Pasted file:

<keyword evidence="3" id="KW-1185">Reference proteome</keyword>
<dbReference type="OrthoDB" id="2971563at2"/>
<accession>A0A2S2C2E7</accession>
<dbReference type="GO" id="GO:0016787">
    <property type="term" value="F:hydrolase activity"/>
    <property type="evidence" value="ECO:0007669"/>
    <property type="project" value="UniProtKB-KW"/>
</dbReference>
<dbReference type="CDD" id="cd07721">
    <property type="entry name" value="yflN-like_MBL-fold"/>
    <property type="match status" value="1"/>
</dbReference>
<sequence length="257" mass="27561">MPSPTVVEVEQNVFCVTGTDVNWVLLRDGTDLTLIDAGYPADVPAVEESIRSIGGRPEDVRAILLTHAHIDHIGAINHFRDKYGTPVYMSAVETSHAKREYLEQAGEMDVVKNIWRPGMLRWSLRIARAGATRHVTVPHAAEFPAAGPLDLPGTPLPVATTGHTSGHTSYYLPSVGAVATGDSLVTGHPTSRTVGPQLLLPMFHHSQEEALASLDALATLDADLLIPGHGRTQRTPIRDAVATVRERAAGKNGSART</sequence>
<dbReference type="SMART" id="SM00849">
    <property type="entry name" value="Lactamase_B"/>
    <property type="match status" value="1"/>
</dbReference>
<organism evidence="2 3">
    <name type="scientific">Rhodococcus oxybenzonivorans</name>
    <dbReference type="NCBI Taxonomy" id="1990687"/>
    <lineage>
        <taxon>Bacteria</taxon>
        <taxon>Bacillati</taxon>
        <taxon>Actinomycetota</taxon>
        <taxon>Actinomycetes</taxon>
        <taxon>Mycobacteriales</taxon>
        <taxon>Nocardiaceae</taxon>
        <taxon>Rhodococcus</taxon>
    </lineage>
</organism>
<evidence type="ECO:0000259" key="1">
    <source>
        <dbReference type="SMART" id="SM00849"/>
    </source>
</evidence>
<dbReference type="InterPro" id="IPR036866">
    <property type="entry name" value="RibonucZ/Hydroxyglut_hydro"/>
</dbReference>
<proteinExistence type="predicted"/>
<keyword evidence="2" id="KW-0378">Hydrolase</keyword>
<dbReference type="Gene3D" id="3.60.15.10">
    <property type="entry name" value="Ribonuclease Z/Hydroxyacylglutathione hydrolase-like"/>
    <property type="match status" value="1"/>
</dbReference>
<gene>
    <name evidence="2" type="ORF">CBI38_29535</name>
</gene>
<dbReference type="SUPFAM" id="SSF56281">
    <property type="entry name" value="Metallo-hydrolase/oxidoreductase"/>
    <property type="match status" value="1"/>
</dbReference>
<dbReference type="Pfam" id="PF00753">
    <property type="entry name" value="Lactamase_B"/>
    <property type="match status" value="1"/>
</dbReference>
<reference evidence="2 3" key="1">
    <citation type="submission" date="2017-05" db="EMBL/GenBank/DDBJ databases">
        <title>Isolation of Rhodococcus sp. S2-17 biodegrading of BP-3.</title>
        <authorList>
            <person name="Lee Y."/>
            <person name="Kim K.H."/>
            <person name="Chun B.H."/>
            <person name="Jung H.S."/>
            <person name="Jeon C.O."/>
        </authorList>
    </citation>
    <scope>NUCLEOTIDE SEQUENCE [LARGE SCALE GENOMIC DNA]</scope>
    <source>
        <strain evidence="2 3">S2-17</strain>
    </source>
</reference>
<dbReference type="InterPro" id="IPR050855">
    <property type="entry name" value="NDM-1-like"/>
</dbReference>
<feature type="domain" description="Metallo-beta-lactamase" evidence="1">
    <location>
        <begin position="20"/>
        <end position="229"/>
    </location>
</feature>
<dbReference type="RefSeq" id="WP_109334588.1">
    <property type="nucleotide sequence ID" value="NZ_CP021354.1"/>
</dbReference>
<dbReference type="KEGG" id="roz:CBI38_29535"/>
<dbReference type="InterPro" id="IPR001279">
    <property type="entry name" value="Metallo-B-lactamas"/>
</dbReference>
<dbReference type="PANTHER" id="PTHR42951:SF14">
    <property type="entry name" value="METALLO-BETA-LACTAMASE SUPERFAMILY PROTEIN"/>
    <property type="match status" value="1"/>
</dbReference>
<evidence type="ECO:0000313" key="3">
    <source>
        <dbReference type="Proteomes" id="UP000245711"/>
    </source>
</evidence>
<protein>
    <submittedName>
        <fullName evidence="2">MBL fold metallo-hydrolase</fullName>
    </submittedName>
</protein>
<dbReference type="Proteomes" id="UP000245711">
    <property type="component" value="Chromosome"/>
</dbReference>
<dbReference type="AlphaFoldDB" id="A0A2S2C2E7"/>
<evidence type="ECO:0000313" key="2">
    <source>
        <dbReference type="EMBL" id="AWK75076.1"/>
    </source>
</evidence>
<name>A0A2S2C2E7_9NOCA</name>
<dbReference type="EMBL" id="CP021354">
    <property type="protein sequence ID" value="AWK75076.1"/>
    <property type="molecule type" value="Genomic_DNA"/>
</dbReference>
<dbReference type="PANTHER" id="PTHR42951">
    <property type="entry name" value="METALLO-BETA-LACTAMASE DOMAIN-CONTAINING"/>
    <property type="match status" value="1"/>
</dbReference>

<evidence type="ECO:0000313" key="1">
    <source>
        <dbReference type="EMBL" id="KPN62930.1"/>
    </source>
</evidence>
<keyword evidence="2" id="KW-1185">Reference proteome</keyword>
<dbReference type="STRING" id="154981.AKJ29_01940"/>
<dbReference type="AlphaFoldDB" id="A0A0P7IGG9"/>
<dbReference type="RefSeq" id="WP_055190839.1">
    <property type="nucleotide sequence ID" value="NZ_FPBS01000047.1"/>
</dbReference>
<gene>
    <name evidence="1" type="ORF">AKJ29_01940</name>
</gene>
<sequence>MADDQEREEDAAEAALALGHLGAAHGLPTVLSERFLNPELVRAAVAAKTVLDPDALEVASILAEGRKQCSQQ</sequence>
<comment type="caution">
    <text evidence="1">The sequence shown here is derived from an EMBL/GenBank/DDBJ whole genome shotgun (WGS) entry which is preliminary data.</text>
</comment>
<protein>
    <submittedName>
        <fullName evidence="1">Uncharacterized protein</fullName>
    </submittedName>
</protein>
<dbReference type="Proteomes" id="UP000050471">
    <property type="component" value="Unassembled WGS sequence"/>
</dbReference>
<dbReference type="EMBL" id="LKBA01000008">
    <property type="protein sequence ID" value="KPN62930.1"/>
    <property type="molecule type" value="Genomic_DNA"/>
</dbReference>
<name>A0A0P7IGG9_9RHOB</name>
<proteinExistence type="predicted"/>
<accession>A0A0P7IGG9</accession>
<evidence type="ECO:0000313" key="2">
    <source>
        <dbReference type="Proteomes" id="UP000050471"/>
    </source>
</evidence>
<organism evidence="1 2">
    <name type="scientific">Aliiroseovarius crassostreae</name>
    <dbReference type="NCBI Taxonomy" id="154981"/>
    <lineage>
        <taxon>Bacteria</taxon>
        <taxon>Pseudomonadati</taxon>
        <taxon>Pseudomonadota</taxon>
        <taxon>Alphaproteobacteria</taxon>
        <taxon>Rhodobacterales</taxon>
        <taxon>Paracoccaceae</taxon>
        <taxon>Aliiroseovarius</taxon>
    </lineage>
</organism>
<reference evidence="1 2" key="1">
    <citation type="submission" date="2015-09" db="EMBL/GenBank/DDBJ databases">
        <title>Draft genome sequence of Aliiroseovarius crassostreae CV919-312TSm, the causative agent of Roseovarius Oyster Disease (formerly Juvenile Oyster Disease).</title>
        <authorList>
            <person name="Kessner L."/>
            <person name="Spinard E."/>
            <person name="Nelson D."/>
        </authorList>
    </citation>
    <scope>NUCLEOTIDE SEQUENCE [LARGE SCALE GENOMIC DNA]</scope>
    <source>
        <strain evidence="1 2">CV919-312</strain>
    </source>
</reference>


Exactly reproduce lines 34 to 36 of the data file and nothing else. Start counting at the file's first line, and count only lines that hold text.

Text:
    </source>
</evidence>
<dbReference type="InterPro" id="IPR036866">